As much as the end of the year is a time of celebration (insert chorus of Alice Cooper’s “School’s Out “ here), it is also a time when I do some serious reflection on my practices, failures, and successes over the past ten months.
This was my first full year implementing Independent Reading. In the Spring of 2015, I felt like I was Dorothy looking out the window of my classroom as it spun through a tornado of change. I was trying to figure out how to adjust my daily lessons, get through the core texts of the curriculum, and preserve the fidelity of Independent Reading as Book Love outlines while watching the debris that was once my sanity fly by. Implementing this program challenged a lot of what I thought was “good teaching” and “best practices” (which you can read about in previous blog posts on this site) and I am better for it.
This fall, I was able to start off the year knowing what worked and we hit the ground running. For the 2015-2016 school year, we read in class every day for 10 minutes and sometimes more (especially on Fridays with my Senior Honors World Literature class who pretty much demanded 5-10 more minutes since they believed that reading centered and relaxed them, which it did). I felt much more in control of where each of my classes were headed since I knew where I wanted students to be at the end of the year both with the curriculum and in their own Independent Reading journeys. I had found a way to align them all and there was no longer a threat of tornadoes or flying monkeys.
At the end of each quarter, I had students complete a reading ladder where they reflect on their progress. For the last quarter, I asked them to also reflect upon the whole year and I got a ton of overwhelmingly honest and very interesting responses. First, being able to self-select texts either kindled or reinforced a true love of reading in my students. They wrote about how excited they were to read, their favorite authors, forming a positive attitude towards reading, and were hopeful that their future English teachers also implement this program.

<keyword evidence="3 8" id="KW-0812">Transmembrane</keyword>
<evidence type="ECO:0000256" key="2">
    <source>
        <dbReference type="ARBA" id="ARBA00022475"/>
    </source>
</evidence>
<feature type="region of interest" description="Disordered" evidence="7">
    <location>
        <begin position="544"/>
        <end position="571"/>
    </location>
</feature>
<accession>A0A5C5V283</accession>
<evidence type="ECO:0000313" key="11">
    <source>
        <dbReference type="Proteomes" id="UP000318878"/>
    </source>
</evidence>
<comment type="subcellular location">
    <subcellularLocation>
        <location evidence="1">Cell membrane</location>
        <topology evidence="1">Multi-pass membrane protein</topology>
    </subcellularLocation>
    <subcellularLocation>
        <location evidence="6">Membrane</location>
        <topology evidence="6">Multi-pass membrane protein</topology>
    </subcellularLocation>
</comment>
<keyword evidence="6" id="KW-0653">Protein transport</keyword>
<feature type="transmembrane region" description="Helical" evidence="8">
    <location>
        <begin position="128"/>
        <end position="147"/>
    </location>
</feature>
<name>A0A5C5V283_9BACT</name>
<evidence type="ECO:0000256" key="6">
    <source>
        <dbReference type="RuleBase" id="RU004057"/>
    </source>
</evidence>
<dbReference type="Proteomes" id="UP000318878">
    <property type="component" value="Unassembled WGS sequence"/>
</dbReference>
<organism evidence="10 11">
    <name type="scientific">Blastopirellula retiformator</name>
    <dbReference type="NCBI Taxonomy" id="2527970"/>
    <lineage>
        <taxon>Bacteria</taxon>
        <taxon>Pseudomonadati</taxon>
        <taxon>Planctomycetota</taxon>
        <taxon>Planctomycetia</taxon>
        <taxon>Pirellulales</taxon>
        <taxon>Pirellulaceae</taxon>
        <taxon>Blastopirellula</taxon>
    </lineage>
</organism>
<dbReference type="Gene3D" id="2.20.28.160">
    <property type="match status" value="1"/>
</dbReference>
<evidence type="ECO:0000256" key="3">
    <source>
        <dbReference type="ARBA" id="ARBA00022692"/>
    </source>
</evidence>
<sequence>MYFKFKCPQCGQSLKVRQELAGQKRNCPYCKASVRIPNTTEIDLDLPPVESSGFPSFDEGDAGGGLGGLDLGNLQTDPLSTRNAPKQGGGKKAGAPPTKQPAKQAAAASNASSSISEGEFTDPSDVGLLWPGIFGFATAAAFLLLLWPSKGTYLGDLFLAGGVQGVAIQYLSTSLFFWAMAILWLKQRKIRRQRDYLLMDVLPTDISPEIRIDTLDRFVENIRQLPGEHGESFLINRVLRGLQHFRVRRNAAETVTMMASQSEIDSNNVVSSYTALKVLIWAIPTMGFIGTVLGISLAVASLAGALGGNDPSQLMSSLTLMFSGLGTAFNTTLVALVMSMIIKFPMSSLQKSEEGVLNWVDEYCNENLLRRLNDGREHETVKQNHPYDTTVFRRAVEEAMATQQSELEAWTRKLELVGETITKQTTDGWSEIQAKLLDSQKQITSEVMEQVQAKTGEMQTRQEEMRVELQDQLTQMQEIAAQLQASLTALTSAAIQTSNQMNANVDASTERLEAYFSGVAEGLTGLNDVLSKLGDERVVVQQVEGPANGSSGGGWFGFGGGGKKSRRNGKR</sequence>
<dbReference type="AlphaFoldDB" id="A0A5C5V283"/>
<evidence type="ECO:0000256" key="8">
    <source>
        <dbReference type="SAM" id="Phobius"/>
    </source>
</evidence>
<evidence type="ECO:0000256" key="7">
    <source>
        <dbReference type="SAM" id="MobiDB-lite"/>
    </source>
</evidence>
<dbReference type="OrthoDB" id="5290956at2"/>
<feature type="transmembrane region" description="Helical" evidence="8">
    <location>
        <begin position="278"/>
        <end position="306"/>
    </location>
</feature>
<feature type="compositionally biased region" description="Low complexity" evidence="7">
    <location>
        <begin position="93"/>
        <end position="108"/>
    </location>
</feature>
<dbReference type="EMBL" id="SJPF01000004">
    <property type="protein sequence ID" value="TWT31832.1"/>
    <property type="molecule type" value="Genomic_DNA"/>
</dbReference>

Yes – you heard that right – students are asking to read.
Now, for some nitty-gritty numbers: I also asked them to calculate the number of books and pages they read over the course of the year. This yielded some astonishing data. I knew they were reading more than they had in the past, but I didn’t realize just how much more they were reading. Once I put all of the data on a spreadsheet, I found that, on average:
- my 9th grade honors students read 22 books and 7,000 pages and
- my Advanced College Prep 11th graders read 17 books and 4,800 pages.
I did have a few readers who went above and beyond the call of duty. They read:
- 40 books – 13, 362 pages
- 59 books – 22,762 pages
- 62 books – 18,016 pages
- 80 books – 22,185 pages
Take a minute to let that sink in and then compare those numbers with these requirements: without Independent Reading, the current curriculum asks 9th grade honors students to read 5 books and roughly 1,100 pages, and for the 11th graders to read 6 books and roughly 1,300 pages. What an enormous and embarrassing difference! Students are burning through books and not in a Fahrenheit 451 kind of way. They are are reading because they want to and devouring an incredible number of texts over the course of the year. We cannot let current curriculum hold them back. The data is shouting for Independent Reading in each and every classroom.
On the day of the final exam, I ask students to complete a questionnaire about the class. Their answers inform instruction, especially if they are all telling me that they want more or less of something. In years past, students have usually complained about a tough core text or, like typical teenagers, stated that they want to write less essays. What surprised me this year were the number of references to Independent Reading for questions #2 and #4 that asked students what they wanted more of or wouldn’t mind doing again.
Regardless of level or ability, students appreciate and crave that time to read self-selected texts and to write and engaged in other activities that focused on their independent books. I say we give them what they want – class time to read, good books at their fingertips, and activities that engage them in reflecting about what they read. How else would we get kids to read thousands (or tens of thousands) of pages on top of the required material?
Part of any good reflection asks for next steps. So, where do I go from here after a year and half of Independent Reading? The only logical sequence leads to curricular readjustment. The data shows that this is good for the 125 students in my classes, and the students in the other classes that piloted this program. It’s time to let the all of the students reap the benefits of Independent Reading. That’s a mountain we will start to tackle this summer.